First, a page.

Cricket has been played since the 18th century, and records have been set every year since then. But just how long will these records last? So many cricket world records were set throughout the 20th century that it’s impossible to know exactly how long they’ll be around, but here are 10 that we can reasonably predict won’t be broken in the next few years. As long as players don’t make radical changes to the way they play cricket, these records are safe from being broken any time soon. In this blog, we are going to share some useful and interesting information about the 10 unbreakable records in cricket history.
Alastair Cook is currently a joint-holder of an impressive record, alongside Indian batsman Rahul Dravid. He’s played 159 consecutive Test matches for England, starting on May 14, 2006. As cricket is a sport known for its long and rigorous tours; as Cook plays through 2018 and beyond, his chance of breaking Dravid’s record—and holding it solo—will only increase.
Simply put, there is no other cricketer like Tendulkar. His international career spanned 24 years and he set an astounding number of records, including the most runs in tests (15,921), most test centuries (51), the highest score of 200 not out; and most runs in a career (34,357).
This is an outstanding score and no one has ever come close to it, with Brian Lara coming closest with 375, and he played 20 more tests than Bradman. It is highly unlikely anyone will pass Bradman because of how difficult it was for batsmen before him. Graeme Pollock of South Africa comes in second place in the list of best averages, after Bradman with 99.94. Pollock has a batting average of -60.97. Bradman reached 974 runs in five Tests with a double hundred at The Oval, capping off his remarkable run-making spree in the series. All these top unbreakable records in cricket history were created by the legends of cricket.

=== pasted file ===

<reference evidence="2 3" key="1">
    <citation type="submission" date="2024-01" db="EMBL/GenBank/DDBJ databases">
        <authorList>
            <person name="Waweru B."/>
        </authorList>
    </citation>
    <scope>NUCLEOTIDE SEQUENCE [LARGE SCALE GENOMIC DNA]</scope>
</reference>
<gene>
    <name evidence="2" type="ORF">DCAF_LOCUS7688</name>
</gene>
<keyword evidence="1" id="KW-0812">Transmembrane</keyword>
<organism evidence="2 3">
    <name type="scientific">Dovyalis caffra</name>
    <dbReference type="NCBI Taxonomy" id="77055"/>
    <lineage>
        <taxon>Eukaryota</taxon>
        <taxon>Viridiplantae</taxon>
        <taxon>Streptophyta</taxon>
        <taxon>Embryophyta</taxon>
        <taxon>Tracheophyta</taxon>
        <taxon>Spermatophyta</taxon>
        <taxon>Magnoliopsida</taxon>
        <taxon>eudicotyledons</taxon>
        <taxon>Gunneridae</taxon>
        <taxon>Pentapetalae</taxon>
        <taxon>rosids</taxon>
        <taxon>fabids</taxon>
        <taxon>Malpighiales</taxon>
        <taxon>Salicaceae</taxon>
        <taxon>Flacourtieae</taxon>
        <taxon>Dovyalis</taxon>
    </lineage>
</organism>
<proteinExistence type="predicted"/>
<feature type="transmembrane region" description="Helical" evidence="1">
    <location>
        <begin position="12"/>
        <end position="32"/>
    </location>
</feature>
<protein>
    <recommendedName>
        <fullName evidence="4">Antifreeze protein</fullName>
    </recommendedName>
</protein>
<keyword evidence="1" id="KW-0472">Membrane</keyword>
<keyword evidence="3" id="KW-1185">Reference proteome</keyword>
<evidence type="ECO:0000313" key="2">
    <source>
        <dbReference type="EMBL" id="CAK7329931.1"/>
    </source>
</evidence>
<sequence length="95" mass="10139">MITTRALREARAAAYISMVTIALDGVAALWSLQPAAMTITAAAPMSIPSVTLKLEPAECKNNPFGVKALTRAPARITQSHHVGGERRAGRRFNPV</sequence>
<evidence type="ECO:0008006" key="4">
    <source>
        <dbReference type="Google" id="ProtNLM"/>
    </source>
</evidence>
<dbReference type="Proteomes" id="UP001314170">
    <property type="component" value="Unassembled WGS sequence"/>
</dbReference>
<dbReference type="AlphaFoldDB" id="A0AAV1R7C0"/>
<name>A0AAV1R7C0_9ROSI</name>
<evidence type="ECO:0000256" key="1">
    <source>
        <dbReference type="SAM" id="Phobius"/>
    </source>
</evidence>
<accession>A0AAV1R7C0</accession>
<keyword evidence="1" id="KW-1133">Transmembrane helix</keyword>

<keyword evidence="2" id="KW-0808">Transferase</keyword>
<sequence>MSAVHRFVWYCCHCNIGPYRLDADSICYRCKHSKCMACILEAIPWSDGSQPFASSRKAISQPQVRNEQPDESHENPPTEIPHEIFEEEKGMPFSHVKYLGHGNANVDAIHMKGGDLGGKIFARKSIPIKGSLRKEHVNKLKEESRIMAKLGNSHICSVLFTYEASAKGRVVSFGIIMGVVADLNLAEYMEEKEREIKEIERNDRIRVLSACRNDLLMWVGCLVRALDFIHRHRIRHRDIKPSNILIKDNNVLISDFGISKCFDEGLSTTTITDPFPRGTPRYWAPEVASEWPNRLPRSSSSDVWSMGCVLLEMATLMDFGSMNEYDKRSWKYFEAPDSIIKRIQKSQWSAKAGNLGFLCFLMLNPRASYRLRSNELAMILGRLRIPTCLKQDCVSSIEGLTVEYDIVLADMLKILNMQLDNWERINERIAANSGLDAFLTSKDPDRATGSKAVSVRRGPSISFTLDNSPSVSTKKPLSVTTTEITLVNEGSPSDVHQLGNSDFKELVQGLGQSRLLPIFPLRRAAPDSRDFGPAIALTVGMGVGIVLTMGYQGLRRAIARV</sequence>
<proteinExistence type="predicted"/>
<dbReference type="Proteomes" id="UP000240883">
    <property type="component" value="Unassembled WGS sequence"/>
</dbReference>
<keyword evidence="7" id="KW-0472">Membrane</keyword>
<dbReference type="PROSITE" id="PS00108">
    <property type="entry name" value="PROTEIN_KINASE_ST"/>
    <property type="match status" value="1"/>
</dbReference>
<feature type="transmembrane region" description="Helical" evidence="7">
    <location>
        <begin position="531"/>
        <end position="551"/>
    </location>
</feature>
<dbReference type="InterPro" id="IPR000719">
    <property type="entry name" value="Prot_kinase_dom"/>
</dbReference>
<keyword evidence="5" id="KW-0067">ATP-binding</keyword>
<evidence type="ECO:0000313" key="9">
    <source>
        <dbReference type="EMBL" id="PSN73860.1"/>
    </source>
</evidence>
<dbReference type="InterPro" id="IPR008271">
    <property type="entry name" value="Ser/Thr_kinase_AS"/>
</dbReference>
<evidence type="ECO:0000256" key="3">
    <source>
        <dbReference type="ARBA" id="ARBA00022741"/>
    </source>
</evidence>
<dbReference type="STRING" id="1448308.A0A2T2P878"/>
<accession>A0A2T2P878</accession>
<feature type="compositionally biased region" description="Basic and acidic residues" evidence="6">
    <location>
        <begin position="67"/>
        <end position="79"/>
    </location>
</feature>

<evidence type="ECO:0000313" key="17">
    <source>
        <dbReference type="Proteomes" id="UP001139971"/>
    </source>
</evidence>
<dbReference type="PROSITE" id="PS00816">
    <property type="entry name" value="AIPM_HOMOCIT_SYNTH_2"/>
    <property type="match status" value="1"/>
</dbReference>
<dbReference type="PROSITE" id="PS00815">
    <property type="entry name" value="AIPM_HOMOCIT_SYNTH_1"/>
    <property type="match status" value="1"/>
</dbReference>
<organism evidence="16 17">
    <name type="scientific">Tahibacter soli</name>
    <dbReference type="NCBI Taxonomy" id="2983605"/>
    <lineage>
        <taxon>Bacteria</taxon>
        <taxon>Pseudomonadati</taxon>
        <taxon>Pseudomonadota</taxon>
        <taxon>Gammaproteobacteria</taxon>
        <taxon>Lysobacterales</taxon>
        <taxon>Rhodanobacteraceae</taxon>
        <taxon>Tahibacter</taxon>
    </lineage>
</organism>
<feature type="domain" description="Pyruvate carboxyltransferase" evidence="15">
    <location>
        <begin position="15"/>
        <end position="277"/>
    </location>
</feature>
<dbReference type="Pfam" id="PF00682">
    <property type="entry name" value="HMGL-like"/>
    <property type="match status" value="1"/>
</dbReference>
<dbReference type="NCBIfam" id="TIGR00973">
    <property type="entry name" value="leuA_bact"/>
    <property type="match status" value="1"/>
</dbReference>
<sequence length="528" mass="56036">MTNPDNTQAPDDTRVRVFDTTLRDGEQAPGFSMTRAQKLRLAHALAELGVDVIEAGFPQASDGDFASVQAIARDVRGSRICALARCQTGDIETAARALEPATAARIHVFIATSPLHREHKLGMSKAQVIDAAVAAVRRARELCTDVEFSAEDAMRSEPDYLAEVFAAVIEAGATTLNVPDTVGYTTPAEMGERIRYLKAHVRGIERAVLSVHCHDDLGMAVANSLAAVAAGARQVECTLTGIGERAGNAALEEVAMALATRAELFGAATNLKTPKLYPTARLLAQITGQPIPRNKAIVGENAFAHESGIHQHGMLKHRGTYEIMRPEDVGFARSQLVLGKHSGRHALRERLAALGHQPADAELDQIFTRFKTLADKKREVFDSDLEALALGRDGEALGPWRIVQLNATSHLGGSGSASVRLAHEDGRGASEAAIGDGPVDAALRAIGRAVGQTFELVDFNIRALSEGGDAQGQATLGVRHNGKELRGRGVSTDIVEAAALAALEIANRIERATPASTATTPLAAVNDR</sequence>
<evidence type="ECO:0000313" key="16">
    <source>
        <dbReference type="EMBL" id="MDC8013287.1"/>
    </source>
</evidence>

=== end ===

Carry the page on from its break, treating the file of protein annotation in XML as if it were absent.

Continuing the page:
Chris Gayle became an overnight sensation at he hit a century off just 30 balls, breaking several records. On April 23, 2013, West Indies cricketer Gayle smashed a century in just 30 balls against Pune Warriors India, and Gayle scored a total of 175 runs. & Yuvraj Singh who took 36 balls to score 100 runs on October 15, 2017, There is no doubt these top ten unbreakable records in cricket history will be broken again, but it would probably take a few more years. It is highly unlikely that anyone will break his world record.
Chaminda Vaas of Sri Lanka took 8 wickets for just 19 runs in 2001. As of today, no one can match his performance.
Laker’s figures of 19 wickets for 90 runs (10/90) against Australia in 1956 are unlikely to be beaten as Test cricket is a much more batsman-dominated game than it was 60 years ago. The concept of four-day Tests means players can now prepare so much better that they won’t be defeated by a similar effort on their part.
fastest to 800 wickets. To date, Sri Lankan bowler Muttiah Muralitharan has claimed 800 wickets from just 133 Tests. He comes in the first position when it comes to the number of fastest wickets taken during the Test series.
An Englishman, Gooch is considered by many to be one of England’s greatest opening batsmen of all time. In 1990, he set the most records in cricket for runs scored by an individual player in a single inning, amassing 456 runs against India at Lord’s Cricket Ground. The record will likely stand forever—and it may not even be that close.
Retired English cricketer holds the world record in cricket for runs scored (61,237) and centuries made (197) in first-class cricket. It’s unlikely that either record will be touched soon. Jack Hobbs performed well as both a right-handed batsman and a right-arm medium-pace bowler, and he also excelled in the field, especially at cover point.
A cricket bowl average, also known as an economy rate or match average, is a statistic used to evaluate a bowler’s performance. It is calculated by dividing the total number of overs by the number of runs given (including extras) in a cricket match. In 10 overs, 8 maidens and 3 runs were given with the best economy rate of 0.30.
It’s important not to get too caught up in breaking world records, though. As Peter Shilton said: “There are no unbreakable records in cricket and I’m certainly not worried about my place in history. Records are important. They show us what our predecessors were capable of and give us something to shoot for. Cricket’s record books may still be young, but there are top 10 cricket records that may never be broken or that will take some serious effort to break—if they ever fall at all. Here’s a look at 10 cricket records you can bank on lasting for years.